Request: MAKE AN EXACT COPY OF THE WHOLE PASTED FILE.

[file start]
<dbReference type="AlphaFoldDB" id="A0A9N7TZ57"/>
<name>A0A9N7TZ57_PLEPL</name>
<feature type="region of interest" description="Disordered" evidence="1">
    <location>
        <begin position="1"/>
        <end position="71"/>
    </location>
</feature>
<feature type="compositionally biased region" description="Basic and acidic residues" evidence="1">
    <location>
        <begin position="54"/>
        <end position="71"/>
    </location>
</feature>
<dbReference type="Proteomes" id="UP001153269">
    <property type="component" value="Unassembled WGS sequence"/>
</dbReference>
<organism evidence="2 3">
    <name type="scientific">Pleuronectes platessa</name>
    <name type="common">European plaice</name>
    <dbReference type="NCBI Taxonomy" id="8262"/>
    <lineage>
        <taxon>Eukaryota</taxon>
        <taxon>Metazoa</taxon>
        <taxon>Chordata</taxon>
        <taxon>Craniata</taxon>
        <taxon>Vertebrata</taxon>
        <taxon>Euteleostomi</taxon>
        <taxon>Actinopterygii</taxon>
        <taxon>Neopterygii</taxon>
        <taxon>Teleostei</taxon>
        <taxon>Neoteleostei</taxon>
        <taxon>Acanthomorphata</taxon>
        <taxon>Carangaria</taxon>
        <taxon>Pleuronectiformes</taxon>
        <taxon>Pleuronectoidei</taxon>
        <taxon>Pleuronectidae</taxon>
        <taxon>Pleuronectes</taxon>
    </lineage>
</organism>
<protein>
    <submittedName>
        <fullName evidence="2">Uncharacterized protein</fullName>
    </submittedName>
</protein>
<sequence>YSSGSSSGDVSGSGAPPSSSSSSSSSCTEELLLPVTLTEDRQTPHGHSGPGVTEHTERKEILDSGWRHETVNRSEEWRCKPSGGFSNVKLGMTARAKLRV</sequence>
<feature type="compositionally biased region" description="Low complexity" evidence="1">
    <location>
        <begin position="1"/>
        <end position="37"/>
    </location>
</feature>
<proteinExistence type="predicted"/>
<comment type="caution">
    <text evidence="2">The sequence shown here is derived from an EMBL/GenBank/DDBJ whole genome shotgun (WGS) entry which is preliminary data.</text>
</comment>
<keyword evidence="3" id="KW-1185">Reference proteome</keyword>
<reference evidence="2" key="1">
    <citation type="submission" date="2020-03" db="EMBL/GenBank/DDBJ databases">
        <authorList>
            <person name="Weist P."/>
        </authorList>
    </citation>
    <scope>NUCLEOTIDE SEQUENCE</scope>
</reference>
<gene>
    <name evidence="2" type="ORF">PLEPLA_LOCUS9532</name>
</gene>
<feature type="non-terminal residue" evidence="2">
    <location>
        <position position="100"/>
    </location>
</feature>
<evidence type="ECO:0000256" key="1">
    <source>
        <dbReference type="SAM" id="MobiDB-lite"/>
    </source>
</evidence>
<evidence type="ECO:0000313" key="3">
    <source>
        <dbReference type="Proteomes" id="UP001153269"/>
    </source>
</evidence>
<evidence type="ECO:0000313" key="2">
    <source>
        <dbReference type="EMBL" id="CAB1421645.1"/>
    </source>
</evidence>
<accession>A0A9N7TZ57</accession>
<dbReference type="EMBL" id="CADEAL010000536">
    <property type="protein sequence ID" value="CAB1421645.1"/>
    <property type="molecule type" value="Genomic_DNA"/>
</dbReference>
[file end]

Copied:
<dbReference type="AlphaFoldDB" id="A0A9N7TZ57"/>
<name>A0A9N7TZ57_PLEPL</name>
<feature type="region of interest" description="Disordered" evidence="1">
    <location>
        <begin position="1"/>
        <end position="71"/>
    </location>
</feature>
<feature type="compositionally biased region" description="Basic and acidic residues" evidence="1">
    <location>
        <begin position="54"/>
        <end position="71"/>
    </location>
</feature>
<dbReference type="Proteomes" id="UP001153269">
    <property type="component" value="Unassembled WGS sequence"/>
</dbReference>
<organism evidence="2 3">
    <name type="scientific">Pleuronectes platessa</name>
    <name type="common">European plaice</name>
    <dbReference type="NCBI Taxonomy" id="8262"/>
    <lineage>
        <taxon>Eukaryota</taxon>
        <taxon>Metazoa</taxon>
        <taxon>Chordata</taxon>
        <taxon>Craniata</taxon>
        <taxon>Vertebrata</taxon>
        <taxon>Euteleostomi</taxon>
        <taxon>Actinopterygii</taxon>
        <taxon>Neopterygii</taxon>
        <taxon>Teleostei</taxon>
        <taxon>Neoteleostei</taxon>
        <taxon>Acanthomorphata</taxon>
        <taxon>Carangaria</taxon>
        <taxon>Pleuronectiformes</taxon>
        <taxon>Pleuronectoidei</taxon>
        <taxon>Pleuronectidae</taxon>
        <taxon>Pleuronectes</taxon>
    </lineage>
</organism>
<protein>
    <submittedName>
        <fullName evidence="2">Uncharacterized protein</fullName>
    </submittedName>
</protein>
<sequence>YSSGSSSGDVSGSGAPPSSSSSSSSSCTEELLLPVTLTEDRQTPHGHSGPGVTEHTERKEILDSGWRHETVNRSEEWRCKPSGGFSNVKLGMTARAKLRV</sequence>
<feature type="compositionally biased region" description="Low complexity" evidence="1">
    <location>
        <begin position="1"/>
        <end position="37"/>
    </location>
</feature>
<proteinExistence type="predicted"/>
<comment type="caution">
    <text evidence="2">The sequence shown here is derived from an EMBL/GenBank/DDBJ whole genome shotgun (WGS) entry which is preliminary data.</text>
</comment>
<keyword evidence="3" id="KW-1185">Reference proteome</keyword>
<reference evidence="2" key="1">
    <citation type="submission" date="2020-03" db="EMBL/GenBank/DDBJ databases">
        <authorList>
            <person name="Weist P."/>
        </authorList>
    </citation>
    <scope>NUCLEOTIDE SEQUENCE</scope>
</reference>
<gene>
    <name evidence="2" type="ORF">PLEPLA_LOCUS9532</name>
</gene>
<feature type="non-terminal residue" evidence="2">
    <location>
        <position position="100"/>
    </location>
</feature>
<evidence type="ECO:0000256" key="1">
    <source>
        <dbReference type="SAM" id="MobiDB-lite"/>
    </source>
</evidence>
<evidence type="ECO:0000313" key="3">
    <source>
        <dbReference type="Proteomes" id="UP001153269"/>
    </source>
</evidence>
<evidence type="ECO:0000313" key="2">
    <source>
        <dbReference type="EMBL" id="CAB1421645.1"/>
    </source>
</evidence>
<accession>A0A9N7TZ57</accession>
<dbReference type="EMBL" id="CADEAL010000536">
    <property type="protein sequence ID" value="CAB1421645.1"/>
    <property type="molecule type" value="Genomic_DNA"/>
</dbReference>